And the gunshot was not for bonfire night
It busted and roared, and chapped and howled
Likewise, a rumble thunder was all around.


We all sat in the corner of darkness 
Stop pray, everyone try to shout
“You who lost” the boy screamed
His voice ignited the midnight ballad,

An unexpected early Christmas chorus
Isn’t justice God upon the heaven
But her son blinked his red eyes again
As she touched his wounded soul

"This isn't even a close call’ she whispered
We ought to kiss Uranus at night sky
Where we danced in better cheer
Where the morns haves no tearing fear
the above Ballad format poem is based on the most recent tragic gunfire event, Michigan school shooting…
David Plantinga Jul 2021
Desiccated youth has bones like cork,
So porous strong in cells.
Lost time perfuses emptiness.
And heavy dolor quells.
David Plantinga Jul 2021
Supine, roads sprawl so lazily
That they collapse to planes,
Not aiding stumbling travelers
As knotted sinews strain.
David Plantinga Jul 2021
The trouble started on the day
After the day before.  
Youth and hope and love decay,
And regret won’t restore.
It seems this old and weary world
Holds much more bad than good.  
I’d have assayed, but I was hurled
In this life before I could.  
A world of cloud and bitterness,
A life of scrape and thorn,  
So who would ever acquiesce
Ever to be born?  
Because briars outnumber flowers
By ten to one at least,
Weakness humbles mighty powers.
Famine goes before the feast.  
But feasts are more than fillings ups,
And hunger’s just a pinch.
And emptiness can’t stopper cups,
And straitening can’t cinch.  
Bounty and joy are plenitude,
And destitution lack,
So revel in what’s nice, or lewd,
No loss can take it back.  
A single flower fortifies
To brush away the burs.    
Striving wins because it tries.  
Forlorn despairing errs.
Terence, this is stupid stuff: no beer here, just entropy.  I put a trochee in the second foot of the first line of the fourth stanza for the harshness of it.  I also meant the double plural in the first line of the fifth stanza.   I also meant to double up on the "evers".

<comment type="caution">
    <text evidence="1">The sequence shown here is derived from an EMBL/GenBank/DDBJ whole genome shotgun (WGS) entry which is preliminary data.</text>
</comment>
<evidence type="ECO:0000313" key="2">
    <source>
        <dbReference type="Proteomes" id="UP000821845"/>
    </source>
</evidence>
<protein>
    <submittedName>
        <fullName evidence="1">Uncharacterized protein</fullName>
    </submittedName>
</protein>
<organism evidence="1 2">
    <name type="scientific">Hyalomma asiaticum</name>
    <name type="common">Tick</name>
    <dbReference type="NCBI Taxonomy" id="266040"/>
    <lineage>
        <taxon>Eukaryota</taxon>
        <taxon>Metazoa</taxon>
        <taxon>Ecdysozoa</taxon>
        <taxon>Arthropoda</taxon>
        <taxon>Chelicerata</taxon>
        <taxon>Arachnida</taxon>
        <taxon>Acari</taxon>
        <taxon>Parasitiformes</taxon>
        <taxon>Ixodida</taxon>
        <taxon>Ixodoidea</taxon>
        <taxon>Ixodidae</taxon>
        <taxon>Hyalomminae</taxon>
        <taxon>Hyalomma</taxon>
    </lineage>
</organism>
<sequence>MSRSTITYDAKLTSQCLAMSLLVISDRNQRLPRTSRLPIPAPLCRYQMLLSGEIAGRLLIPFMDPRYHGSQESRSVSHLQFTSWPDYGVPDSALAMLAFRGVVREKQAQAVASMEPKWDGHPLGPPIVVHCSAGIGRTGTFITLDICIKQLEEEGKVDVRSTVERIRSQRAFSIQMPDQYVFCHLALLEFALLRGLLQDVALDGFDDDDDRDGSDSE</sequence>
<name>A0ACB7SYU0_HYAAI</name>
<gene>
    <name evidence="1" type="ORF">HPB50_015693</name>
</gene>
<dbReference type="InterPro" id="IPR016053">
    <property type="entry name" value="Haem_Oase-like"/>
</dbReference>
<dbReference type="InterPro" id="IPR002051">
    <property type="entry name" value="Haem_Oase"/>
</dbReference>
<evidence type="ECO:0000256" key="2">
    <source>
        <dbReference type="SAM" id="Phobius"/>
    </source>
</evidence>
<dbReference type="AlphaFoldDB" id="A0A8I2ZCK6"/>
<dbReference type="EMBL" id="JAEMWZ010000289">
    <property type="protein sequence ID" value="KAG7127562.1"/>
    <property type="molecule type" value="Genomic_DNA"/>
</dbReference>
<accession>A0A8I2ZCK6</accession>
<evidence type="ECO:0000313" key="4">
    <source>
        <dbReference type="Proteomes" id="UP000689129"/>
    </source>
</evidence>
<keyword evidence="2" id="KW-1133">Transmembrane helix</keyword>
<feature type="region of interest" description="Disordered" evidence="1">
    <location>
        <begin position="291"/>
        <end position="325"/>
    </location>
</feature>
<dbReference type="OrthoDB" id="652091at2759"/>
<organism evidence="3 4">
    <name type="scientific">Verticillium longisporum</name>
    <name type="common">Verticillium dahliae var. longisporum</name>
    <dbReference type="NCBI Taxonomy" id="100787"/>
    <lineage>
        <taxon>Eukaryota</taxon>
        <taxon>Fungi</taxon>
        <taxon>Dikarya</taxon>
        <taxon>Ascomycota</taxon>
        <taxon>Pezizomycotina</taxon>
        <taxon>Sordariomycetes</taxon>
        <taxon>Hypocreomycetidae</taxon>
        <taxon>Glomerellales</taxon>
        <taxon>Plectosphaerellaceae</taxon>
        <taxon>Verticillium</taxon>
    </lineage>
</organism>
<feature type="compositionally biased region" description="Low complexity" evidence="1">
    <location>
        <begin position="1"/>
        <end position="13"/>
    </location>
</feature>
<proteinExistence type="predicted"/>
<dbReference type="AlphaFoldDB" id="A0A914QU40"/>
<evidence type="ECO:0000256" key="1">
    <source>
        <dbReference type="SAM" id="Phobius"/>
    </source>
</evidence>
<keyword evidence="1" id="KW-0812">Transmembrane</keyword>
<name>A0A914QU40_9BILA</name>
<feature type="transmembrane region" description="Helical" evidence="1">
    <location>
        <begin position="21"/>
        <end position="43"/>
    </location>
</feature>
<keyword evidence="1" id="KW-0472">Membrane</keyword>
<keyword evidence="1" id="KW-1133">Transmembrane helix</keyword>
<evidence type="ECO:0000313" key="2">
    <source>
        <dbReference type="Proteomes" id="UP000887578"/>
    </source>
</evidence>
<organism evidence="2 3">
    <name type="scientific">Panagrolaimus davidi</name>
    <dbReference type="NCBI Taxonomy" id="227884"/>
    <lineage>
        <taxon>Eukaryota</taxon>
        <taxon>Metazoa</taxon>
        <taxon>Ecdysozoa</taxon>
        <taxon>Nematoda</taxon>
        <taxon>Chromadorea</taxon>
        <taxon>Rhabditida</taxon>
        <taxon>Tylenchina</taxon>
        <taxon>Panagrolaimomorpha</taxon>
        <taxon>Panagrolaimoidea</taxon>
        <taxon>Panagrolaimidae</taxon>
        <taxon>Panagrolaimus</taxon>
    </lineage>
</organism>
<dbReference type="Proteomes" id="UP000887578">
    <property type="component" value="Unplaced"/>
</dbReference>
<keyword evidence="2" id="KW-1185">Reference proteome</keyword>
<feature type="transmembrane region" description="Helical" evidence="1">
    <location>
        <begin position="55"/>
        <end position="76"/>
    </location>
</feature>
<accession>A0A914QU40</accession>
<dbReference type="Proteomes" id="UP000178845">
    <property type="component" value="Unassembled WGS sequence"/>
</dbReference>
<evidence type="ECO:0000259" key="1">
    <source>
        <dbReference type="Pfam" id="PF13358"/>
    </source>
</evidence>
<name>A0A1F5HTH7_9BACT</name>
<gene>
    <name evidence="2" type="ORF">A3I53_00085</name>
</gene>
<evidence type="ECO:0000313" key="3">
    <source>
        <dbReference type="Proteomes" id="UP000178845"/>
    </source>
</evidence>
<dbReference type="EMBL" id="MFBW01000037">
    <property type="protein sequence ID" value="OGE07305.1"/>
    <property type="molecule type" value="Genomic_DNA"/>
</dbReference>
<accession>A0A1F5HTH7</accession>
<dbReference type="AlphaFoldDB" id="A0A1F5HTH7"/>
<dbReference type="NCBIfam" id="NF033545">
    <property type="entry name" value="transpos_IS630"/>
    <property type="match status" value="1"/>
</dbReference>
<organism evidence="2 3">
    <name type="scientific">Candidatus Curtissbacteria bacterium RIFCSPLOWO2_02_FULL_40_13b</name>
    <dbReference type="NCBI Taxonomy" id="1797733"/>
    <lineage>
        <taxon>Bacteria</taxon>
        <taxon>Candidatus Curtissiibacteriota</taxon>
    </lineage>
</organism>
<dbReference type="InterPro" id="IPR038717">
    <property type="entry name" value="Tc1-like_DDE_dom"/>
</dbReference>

David Plantinga Jul 2021
Badinage and Persiflage
Make such a merry pair,
Chatting and bantering all day.
No spiteful gossip there.  

Each goes without acquaintances.
Each has one single friend.  
As solitary sprites, they speak
Of words, without an end.
David Plantinga Jun 2021
Some thieves have burgled every house;
The rich are sorrowing
At sacrilege and heirlooms lost,
Spoons, silks and sapphire rings.  
The poorer tenants mourn as well;
Their losses are their doom.  
Without the coin for food or rent,
Hunger and eviction loom.  
Just down the street, a misanthrope
Who lives in an old tub
Cackles at their lamentations,
And gives his hands a rub.  
He used to own a battered cup,
That and a bowl for alms,
But then he saw an urchin drink
Right out of his cupped palms.  
He learned that cups were luxury,
And threw the thing away.  
He’s happier in poverty,
And that’s just how he’ll stay.  
He boasts to passers-by he’s safe,
Since thieves can never steal
Knowledge or virtue from the good.
Wisdom alone is real.  
How better for that mendicant
If thieves could somehow take
Self-satisfaction from such prigs.
Oh mellow him for pity’s sake.
If I recall correctly, Diogenes Laertes told this story about Diogenes the Cynic, minus the moral.   Too many Diogenes’s!
David Plantinga Jun 2021
A drunkard’s guzzled several days,
And staggering outside,  
Dull and disoriented, seeks,
But cannot find, a guide.  
The hour proclaimed is even six,
Twice daily otium.  
The arrow hangs at bottom rim
Like a dead pendulum.  
The birth and dying of the light
Are symmetry in dim.
The day is leaching into night,
Or morning’s failing him.